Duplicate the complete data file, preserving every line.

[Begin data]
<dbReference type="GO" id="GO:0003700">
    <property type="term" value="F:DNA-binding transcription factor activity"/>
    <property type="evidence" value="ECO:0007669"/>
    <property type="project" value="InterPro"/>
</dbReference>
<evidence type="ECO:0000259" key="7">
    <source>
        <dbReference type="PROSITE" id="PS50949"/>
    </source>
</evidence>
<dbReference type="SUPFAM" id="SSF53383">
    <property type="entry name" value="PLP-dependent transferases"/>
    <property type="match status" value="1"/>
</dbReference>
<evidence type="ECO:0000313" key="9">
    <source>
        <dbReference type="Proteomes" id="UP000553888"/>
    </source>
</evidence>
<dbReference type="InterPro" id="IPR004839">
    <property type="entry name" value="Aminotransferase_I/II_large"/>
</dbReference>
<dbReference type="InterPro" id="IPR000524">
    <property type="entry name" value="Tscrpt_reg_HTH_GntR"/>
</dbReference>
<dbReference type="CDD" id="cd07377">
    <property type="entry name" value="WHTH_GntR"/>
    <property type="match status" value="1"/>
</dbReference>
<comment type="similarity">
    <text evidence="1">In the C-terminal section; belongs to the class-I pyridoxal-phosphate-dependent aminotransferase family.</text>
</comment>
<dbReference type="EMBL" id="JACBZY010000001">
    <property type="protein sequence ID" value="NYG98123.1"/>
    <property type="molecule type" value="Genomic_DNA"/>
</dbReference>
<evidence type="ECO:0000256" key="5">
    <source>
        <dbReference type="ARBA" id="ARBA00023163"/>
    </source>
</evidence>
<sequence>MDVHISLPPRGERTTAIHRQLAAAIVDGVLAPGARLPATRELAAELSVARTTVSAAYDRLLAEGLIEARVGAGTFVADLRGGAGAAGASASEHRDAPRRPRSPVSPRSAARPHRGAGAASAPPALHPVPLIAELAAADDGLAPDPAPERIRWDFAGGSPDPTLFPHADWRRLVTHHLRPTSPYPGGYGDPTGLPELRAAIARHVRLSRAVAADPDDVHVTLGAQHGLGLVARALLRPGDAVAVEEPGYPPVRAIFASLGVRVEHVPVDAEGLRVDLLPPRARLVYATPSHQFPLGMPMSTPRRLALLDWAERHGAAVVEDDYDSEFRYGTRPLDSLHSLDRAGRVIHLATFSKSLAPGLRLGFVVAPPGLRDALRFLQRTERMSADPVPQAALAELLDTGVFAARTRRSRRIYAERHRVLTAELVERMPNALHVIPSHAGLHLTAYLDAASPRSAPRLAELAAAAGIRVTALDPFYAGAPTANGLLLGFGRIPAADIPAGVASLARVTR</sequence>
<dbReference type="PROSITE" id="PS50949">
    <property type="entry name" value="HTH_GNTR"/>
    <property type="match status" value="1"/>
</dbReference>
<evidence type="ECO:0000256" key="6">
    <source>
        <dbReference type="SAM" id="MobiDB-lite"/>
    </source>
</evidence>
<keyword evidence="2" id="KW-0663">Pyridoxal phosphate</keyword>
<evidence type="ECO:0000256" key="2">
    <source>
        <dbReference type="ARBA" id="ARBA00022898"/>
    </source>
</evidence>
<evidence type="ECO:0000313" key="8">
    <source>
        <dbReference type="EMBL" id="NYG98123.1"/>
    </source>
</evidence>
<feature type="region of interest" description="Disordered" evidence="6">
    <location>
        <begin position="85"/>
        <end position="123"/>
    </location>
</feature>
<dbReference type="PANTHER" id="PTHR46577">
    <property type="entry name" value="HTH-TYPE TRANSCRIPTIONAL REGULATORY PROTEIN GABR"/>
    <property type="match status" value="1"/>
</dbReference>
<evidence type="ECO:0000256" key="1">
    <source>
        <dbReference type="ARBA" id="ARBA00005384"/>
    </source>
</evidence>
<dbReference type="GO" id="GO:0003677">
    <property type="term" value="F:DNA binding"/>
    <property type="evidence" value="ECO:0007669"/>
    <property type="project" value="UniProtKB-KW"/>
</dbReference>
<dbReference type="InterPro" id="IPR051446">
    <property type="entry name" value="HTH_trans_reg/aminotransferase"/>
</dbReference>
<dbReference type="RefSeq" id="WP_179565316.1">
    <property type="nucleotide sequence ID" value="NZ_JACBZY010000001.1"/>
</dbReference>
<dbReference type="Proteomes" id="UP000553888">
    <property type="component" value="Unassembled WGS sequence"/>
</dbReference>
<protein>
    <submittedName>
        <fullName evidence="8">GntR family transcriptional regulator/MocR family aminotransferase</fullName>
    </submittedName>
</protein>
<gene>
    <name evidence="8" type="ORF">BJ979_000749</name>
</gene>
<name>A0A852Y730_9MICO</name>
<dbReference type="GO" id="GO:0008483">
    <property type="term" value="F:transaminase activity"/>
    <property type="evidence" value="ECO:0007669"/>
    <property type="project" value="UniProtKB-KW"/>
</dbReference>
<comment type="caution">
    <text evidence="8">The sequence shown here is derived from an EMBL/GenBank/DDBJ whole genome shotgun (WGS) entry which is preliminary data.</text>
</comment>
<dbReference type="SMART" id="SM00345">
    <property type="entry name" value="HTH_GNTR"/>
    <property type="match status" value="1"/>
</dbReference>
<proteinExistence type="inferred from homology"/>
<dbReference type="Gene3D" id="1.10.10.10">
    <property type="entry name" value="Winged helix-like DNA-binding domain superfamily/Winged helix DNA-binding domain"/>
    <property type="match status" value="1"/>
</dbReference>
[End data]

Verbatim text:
<dbReference type="GO" id="GO:0003700">
    <property type="term" value="F:DNA-binding transcription factor activity"/>
    <property type="evidence" value="ECO:0007669"/>
    <property type="project" value="InterPro"/>
</dbReference>
<evidence type="ECO:0000259" key="7">
    <source>
        <dbReference type="PROSITE" id="PS50949"/>
    </source>
</evidence>
<dbReference type="SUPFAM" id="SSF53383">
    <property type="entry name" value="PLP-dependent transferases"/>
    <property type="match status" value="1"/>
</dbReference>
<evidence type="ECO:0000313" key="9">
    <source>
        <dbReference type="Proteomes" id="UP000553888"/>
    </source>
</evidence>
<dbReference type="InterPro" id="IPR004839">
    <property type="entry name" value="Aminotransferase_I/II_large"/>
</dbReference>
<dbReference type="InterPro" id="IPR000524">
    <property type="entry name" value="Tscrpt_reg_HTH_GntR"/>
</dbReference>
<dbReference type="CDD" id="cd07377">
    <property type="entry name" value="WHTH_GntR"/>
    <property type="match status" value="1"/>
</dbReference>
<comment type="similarity">
    <text evidence="1">In the C-terminal section; belongs to the class-I pyridoxal-phosphate-dependent aminotransferase family.</text>
</comment>
<dbReference type="EMBL" id="JACBZY010000001">
    <property type="protein sequence ID" value="NYG98123.1"/>
    <property type="molecule type" value="Genomic_DNA"/>
</dbReference>
<evidence type="ECO:0000256" key="5">
    <source>
        <dbReference type="ARBA" id="ARBA00023163"/>
    </source>
</evidence>
<sequence>MDVHISLPPRGERTTAIHRQLAAAIVDGVLAPGARLPATRELAAELSVARTTVSAAYDRLLAEGLIEARVGAGTFVADLRGGAGAAGASASEHRDAPRRPRSPVSPRSAARPHRGAGAASAPPALHPVPLIAELAAADDGLAPDPAPERIRWDFAGGSPDPTLFPHADWRRLVTHHLRPTSPYPGGYGDPTGLPELRAAIARHVRLSRAVAADPDDVHVTLGAQHGLGLVARALLRPGDAVAVEEPGYPPVRAIFASLGVRVEHVPVDAEGLRVDLLPPRARLVYATPSHQFPLGMPMSTPRRLALLDWAERHGAAVVEDDYDSEFRYGTRPLDSLHSLDRAGRVIHLATFSKSLAPGLRLGFVVAPPGLRDALRFLQRTERMSADPVPQAALAELLDTGVFAARTRRSRRIYAERHRVLTAELVERMPNALHVIPSHAGLHLTAYLDAASPRSAPRLAELAAAAGIRVTALDPFYAGAPTANGLLLGFGRIPAADIPAGVASLARVTR</sequence>
<dbReference type="PROSITE" id="PS50949">
    <property type="entry name" value="HTH_GNTR"/>
    <property type="match status" value="1"/>
</dbReference>
<evidence type="ECO:0000256" key="6">
    <source>
        <dbReference type="SAM" id="MobiDB-lite"/>
    </source>
</evidence>
<keyword evidence="2" id="KW-0663">Pyridoxal phosphate</keyword>
<evidence type="ECO:0000256" key="2">
    <source>
        <dbReference type="ARBA" id="ARBA00022898"/>
    </source>
</evidence>
<evidence type="ECO:0000313" key="8">
    <source>
        <dbReference type="EMBL" id="NYG98123.1"/>
    </source>
</evidence>
<feature type="region of interest" description="Disordered" evidence="6">
    <location>
        <begin position="85"/>
        <end position="123"/>
    </location>
</feature>
<dbReference type="PANTHER" id="PTHR46577">
    <property type="entry name" value="HTH-TYPE TRANSCRIPTIONAL REGULATORY PROTEIN GABR"/>
    <property type="match status" value="1"/>
</dbReference>
<evidence type="ECO:0000256" key="1">
    <source>
        <dbReference type="ARBA" id="ARBA00005384"/>
    </source>
</evidence>
<dbReference type="GO" id="GO:0003677">
    <property type="term" value="F:DNA binding"/>
    <property type="evidence" value="ECO:0007669"/>
    <property type="project" value="UniProtKB-KW"/>
</dbReference>
<dbReference type="InterPro" id="IPR051446">
    <property type="entry name" value="HTH_trans_reg/aminotransferase"/>
</dbReference>
<dbReference type="RefSeq" id="WP_179565316.1">
    <property type="nucleotide sequence ID" value="NZ_JACBZY010000001.1"/>
</dbReference>
<dbReference type="Proteomes" id="UP000553888">
    <property type="component" value="Unassembled WGS sequence"/>
</dbReference>
<protein>
    <submittedName>
        <fullName evidence="8">GntR family transcriptional regulator/MocR family aminotransferase</fullName>
    </submittedName>
</protein>
<gene>
    <name evidence="8" type="ORF">BJ979_000749</name>
</gene>
<name>A0A852Y730_9MICO</name>
<dbReference type="GO" id="GO:0008483">
    <property type="term" value="F:transaminase activity"/>
    <property type="evidence" value="ECO:0007669"/>
    <property type="project" value="UniProtKB-KW"/>
</dbReference>
<comment type="caution">
    <text evidence="8">The sequence shown here is derived from an EMBL/GenBank/DDBJ whole genome shotgun (WGS) entry which is preliminary data.</text>
</comment>
<dbReference type="SMART" id="SM00345">
    <property type="entry name" value="HTH_GNTR"/>
    <property type="match status" value="1"/>
</dbReference>
<proteinExistence type="inferred from homology"/>
<dbReference type="Gene3D" id="1.10.10.10">
    <property type="entry name" value="Winged helix-like DNA-binding domain superfamily/Winged helix DNA-binding domain"/>
    <property type="match status" value="1"/>
</dbReference>